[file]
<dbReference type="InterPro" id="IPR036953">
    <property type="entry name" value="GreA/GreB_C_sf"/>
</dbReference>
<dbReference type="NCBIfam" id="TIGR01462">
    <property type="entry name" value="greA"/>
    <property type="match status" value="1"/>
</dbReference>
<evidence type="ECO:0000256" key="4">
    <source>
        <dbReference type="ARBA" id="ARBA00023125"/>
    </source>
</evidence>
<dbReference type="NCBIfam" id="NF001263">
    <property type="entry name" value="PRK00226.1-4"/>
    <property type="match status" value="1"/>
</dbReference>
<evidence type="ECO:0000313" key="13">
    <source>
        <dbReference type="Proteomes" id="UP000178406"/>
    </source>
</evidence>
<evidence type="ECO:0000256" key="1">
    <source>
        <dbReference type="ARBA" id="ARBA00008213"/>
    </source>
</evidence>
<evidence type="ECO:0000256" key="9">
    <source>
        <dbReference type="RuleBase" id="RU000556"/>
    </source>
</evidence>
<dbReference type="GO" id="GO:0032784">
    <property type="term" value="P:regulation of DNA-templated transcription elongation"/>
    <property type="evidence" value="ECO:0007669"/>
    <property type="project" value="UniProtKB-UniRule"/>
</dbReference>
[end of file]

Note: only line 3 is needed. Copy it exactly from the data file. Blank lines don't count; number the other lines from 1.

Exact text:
</dbReference>